Roland saw them from the last watchtower on the plains. They moved in rows, all aligned in the same direction, and the red and grey of their bodies pulsed through the grass as far to the west as he could see. He lowered his field glasses and shouldered his plasma rifle. The device hummed awake in his hand as it recognized the signature of his body. He focused on one of the forerunners and fired. A mile away, one body stopped. It was as he suspected. The cooperative instinct of the tribe had broken down; each of the giant lizards ran forward in its own blind drive.

There was no hope for the rickety wooden tower. Roland turned and tied his sleeping bag into a precise roll and picked his leather saddlebags off the nail in the wall. He descended the wooden ladder to the stable below and removed the horse’s nosebag. Then he saddled and mounted it. In minutes, they would be upon him.

To the river, to the river, he thought. While there was no guarantee that water would in any way deter the lizards, the river lay parallel to the run of the horde and not in its path. He rode hard, digging his spurs into the thin side of the horse. He need not have. The smell of reptilian flesh so close behind them had terrified it. The sinews on its neck stood out with effort, crisscrossing the ropey muscles. A froth of fear dripped from its mouth.

Pallbearer - Devoid of Redemption - 2012

When he reached the river, the lizards were only thirty yards behind them. Roland could see their faces, their tongues flicking as they ran towards the smell of fresh meat.

He jumped off the horse, grabbed his bags and the rifle and waded into the river, keeping his arms carefully above the water. It came up to his ampits. Then it came up to his nose. He swam, uncaring that his possessions would get wet. If he ever had a chance to use them again, he would learn to deal with the discomfort.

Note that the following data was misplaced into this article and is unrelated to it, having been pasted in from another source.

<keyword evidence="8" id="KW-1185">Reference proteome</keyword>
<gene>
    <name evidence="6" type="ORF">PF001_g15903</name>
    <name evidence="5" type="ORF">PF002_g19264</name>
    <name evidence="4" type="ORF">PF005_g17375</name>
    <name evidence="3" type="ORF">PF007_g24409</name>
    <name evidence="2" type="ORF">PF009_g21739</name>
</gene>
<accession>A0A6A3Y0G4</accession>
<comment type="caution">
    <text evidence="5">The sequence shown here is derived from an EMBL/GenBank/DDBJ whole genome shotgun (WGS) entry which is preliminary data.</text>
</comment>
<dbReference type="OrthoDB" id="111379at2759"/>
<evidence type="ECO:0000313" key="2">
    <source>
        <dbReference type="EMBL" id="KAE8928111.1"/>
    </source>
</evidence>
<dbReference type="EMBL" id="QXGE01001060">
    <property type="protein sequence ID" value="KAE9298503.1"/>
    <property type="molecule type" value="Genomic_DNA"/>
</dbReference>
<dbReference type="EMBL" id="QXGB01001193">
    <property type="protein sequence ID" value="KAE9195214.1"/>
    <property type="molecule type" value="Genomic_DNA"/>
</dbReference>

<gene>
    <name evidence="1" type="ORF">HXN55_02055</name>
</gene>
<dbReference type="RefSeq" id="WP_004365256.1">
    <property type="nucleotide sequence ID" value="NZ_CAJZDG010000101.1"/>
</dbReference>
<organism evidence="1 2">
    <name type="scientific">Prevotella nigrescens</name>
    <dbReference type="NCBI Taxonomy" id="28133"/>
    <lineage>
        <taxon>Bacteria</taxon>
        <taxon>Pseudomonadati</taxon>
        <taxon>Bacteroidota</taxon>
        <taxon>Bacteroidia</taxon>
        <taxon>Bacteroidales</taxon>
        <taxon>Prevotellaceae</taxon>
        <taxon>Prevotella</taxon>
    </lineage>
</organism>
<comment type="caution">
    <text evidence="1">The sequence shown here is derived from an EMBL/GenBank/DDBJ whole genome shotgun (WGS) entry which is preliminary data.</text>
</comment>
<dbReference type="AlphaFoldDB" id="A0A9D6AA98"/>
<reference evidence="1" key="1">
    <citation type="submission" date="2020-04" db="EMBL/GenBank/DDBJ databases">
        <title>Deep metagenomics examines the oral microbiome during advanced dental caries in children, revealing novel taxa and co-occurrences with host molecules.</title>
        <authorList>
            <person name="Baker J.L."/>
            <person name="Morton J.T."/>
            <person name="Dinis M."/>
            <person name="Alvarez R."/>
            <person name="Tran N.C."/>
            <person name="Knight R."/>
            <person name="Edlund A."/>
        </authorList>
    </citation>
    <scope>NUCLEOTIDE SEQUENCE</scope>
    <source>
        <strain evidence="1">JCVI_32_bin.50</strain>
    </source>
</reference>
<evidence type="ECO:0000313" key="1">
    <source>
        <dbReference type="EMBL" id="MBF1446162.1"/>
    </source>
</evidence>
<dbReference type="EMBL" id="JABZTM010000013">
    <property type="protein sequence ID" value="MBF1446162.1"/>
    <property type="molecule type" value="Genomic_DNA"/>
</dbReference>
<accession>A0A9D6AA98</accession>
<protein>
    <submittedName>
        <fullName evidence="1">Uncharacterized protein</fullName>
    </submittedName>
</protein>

The horse did not follow him. It neighed and pranced in panic, for its instinct did not permit it to enter the fast flowing river, a thing it had never seen before, but it could smell the rampaging horde, and it knew danger.

Roland crossed. When he turned back, he saw that the horse’s hesitation had cost it dearly. He could hear the snapping of bone and the tearing of flesh. The only thing which had saved him from the same fate was the twenty yards of river.

Squatting on his haunches, Roland wondered what had occasioned this carnivorous tide, flowing in the same direction, so relentless, onward to the red sun. He dismissed the thought. He did not have the luxury of asking himself questions he could not answer.

His path lay westwards, and now he had no horse.

Saturday, January 28, 2012


Look, I'm quoted in The Mint, thanks to Supriya Nair!

I sound like a total ass-hat.